Even so, the Obama Administration refuses to associate Boko Haram — an organization that defines itself in purely Islamic terms — with Islam, just as it refuses to associate the ISIS with Islam. Although Boko Haram and its allies have yet to miss a year when they do not bomb or burn several churches during the Christmas or Easter celebrations, on Easter Day, 2012, after the organization had murdered 39 Christian worshippers, U.S. Assistant Secretary of State for African Affairs Johnnie Carson said: «I want to take this opportunity to stress one key point and that is that religion is not driving extremist violence» in the Muslim-majority north.
So what is? The administration attributes to Boko Haram the same motivation it attributes to the Islamic State — or as President Bill Clinton once memorably put it in a reference to Boko Haram’s murder campaign: «inequality» and «poverty» are «what’s fueling all this stuff.»
That assessment is similar to the Obama Administration’s claim that «a lack of opportunity for jobs» is what created ISIS; or CIA John Brennan’s claim that the jihadi ideology the world over is «fed a lot of times by, you know, political repression, by economic, you know, disenfranchisement, by, you know, lack of education and ignorance, so there — there are a number of phenomena right now that I think are fueling the fires of, you know, this ideology.»
Appeasing the jihadis has been the administration’s policy, or in the words of Clinton’s advice to the Nigerian government: «[I]t is almost impossible to cure a problem based on violence with violence.» Countless decapitated Christian heads later, when Nigerian forces killed 30 Boko Haram members in a particularly powerful offensive carried out in May 2013, Reuters reported that U.S. Secretary of State John Kerry «issued a strongly worded statement» to the Nigerian president: «We are … deeply concerned,» he said, «by credible allegations that Nigerian security forces are committing gross human rights violations, which, in turn, only escalate the violence and fuel extremism» from Boko Haram.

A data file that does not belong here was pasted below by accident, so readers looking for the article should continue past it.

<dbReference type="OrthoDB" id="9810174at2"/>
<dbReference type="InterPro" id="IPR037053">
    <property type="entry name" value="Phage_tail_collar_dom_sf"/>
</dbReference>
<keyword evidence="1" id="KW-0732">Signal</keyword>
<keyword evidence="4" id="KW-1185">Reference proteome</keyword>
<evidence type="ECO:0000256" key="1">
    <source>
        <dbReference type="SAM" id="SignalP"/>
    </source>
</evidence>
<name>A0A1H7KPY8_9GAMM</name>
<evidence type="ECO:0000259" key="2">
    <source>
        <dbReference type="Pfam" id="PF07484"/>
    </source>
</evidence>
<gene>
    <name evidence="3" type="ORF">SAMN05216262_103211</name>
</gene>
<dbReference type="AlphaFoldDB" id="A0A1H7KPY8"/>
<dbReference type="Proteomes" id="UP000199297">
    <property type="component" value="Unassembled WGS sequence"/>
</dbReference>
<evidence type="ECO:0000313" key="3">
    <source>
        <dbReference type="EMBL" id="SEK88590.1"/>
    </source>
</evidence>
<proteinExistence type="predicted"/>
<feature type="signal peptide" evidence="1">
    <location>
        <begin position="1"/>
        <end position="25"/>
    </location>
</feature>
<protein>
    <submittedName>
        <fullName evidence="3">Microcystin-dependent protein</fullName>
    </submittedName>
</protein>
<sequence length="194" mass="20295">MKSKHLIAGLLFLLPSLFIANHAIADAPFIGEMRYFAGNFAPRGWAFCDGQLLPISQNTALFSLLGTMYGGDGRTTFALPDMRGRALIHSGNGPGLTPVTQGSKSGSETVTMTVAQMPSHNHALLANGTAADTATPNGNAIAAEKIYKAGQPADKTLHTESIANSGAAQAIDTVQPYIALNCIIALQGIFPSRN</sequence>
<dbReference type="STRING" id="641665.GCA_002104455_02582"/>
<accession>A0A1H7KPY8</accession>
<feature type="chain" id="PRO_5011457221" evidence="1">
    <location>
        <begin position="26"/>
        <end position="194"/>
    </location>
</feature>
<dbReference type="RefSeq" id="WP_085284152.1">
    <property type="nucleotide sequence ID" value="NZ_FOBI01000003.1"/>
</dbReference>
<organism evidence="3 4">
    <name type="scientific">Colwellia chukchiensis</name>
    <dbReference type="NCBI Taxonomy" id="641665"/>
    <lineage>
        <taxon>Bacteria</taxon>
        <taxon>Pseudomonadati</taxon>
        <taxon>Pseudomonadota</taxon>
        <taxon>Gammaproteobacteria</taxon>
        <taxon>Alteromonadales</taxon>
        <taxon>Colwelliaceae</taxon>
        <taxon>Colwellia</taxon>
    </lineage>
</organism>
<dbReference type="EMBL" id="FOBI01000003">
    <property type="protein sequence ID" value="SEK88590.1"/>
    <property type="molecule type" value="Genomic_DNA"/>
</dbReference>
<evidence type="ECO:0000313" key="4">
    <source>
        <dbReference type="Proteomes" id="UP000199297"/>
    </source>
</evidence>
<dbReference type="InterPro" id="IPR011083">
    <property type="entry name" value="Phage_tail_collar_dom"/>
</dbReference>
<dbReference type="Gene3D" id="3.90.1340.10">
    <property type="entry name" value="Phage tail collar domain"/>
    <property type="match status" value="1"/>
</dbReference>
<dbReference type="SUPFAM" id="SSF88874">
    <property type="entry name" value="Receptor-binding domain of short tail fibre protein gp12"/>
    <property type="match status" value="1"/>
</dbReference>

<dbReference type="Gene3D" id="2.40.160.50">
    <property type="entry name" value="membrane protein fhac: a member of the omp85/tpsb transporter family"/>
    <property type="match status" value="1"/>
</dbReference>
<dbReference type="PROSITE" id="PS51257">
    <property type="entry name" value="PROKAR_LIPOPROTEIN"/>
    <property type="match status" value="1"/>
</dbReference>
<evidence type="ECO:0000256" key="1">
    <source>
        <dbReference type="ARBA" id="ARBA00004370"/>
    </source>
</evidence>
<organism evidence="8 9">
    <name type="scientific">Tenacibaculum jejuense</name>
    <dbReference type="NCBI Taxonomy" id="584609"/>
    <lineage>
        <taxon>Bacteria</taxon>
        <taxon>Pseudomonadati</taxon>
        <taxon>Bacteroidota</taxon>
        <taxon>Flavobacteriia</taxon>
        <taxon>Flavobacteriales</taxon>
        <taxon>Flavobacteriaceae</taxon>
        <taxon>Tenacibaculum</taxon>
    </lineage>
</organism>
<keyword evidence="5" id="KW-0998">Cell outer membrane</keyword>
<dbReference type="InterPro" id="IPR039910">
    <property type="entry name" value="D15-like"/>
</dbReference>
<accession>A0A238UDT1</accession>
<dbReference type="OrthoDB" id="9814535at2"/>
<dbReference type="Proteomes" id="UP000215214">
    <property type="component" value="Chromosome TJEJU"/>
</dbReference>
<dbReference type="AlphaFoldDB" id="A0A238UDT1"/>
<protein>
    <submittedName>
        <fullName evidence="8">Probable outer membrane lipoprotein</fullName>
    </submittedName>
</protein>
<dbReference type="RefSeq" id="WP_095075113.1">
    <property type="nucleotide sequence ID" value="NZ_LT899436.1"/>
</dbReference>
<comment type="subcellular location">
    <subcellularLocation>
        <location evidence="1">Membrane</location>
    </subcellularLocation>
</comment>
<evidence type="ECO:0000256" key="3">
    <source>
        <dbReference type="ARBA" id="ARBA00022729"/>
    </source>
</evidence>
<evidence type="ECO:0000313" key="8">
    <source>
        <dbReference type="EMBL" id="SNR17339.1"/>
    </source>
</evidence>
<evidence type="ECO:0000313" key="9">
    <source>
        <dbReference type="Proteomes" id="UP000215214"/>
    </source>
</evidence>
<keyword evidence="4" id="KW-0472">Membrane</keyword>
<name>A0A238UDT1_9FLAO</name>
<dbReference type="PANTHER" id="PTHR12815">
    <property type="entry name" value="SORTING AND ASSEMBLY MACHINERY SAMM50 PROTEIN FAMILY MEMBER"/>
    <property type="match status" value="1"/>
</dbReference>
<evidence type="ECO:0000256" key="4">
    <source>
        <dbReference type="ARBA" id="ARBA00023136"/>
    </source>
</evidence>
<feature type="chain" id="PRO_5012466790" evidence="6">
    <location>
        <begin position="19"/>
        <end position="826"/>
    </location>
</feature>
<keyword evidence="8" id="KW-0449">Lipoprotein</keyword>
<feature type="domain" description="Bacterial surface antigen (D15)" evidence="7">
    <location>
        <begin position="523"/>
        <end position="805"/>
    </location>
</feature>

Christian life in Muslim-majority areas of Nigeria is merely a microcosm of Christian life in Muslim-majority nations around the world. Christians are being persecuted and killed, their churches banned, burned or bombed. Thanks to Saudi petrodollars, the men behind the persecution are almost always «influenced by Wahhabi and Salafist teaching,» and include not just «extremists,» but also the «political and religious elite.» In all cases, the Obama Administration looks the other way, while insisting that the jihad is a product of «inequality,» «poverty» and «a lack of opportunity for jobs» — never of Islamic teaching.
Raymond Ibrahim, author of Crucified Again: Exposing Islam’s New War in Christians (a Gatestone Publication, published by Regnery, April 2013), is a Shillman Fellow at the David Horowitz Freedom Center and Judith Friedman Rosen Writing Fellow at the Middle East Forum.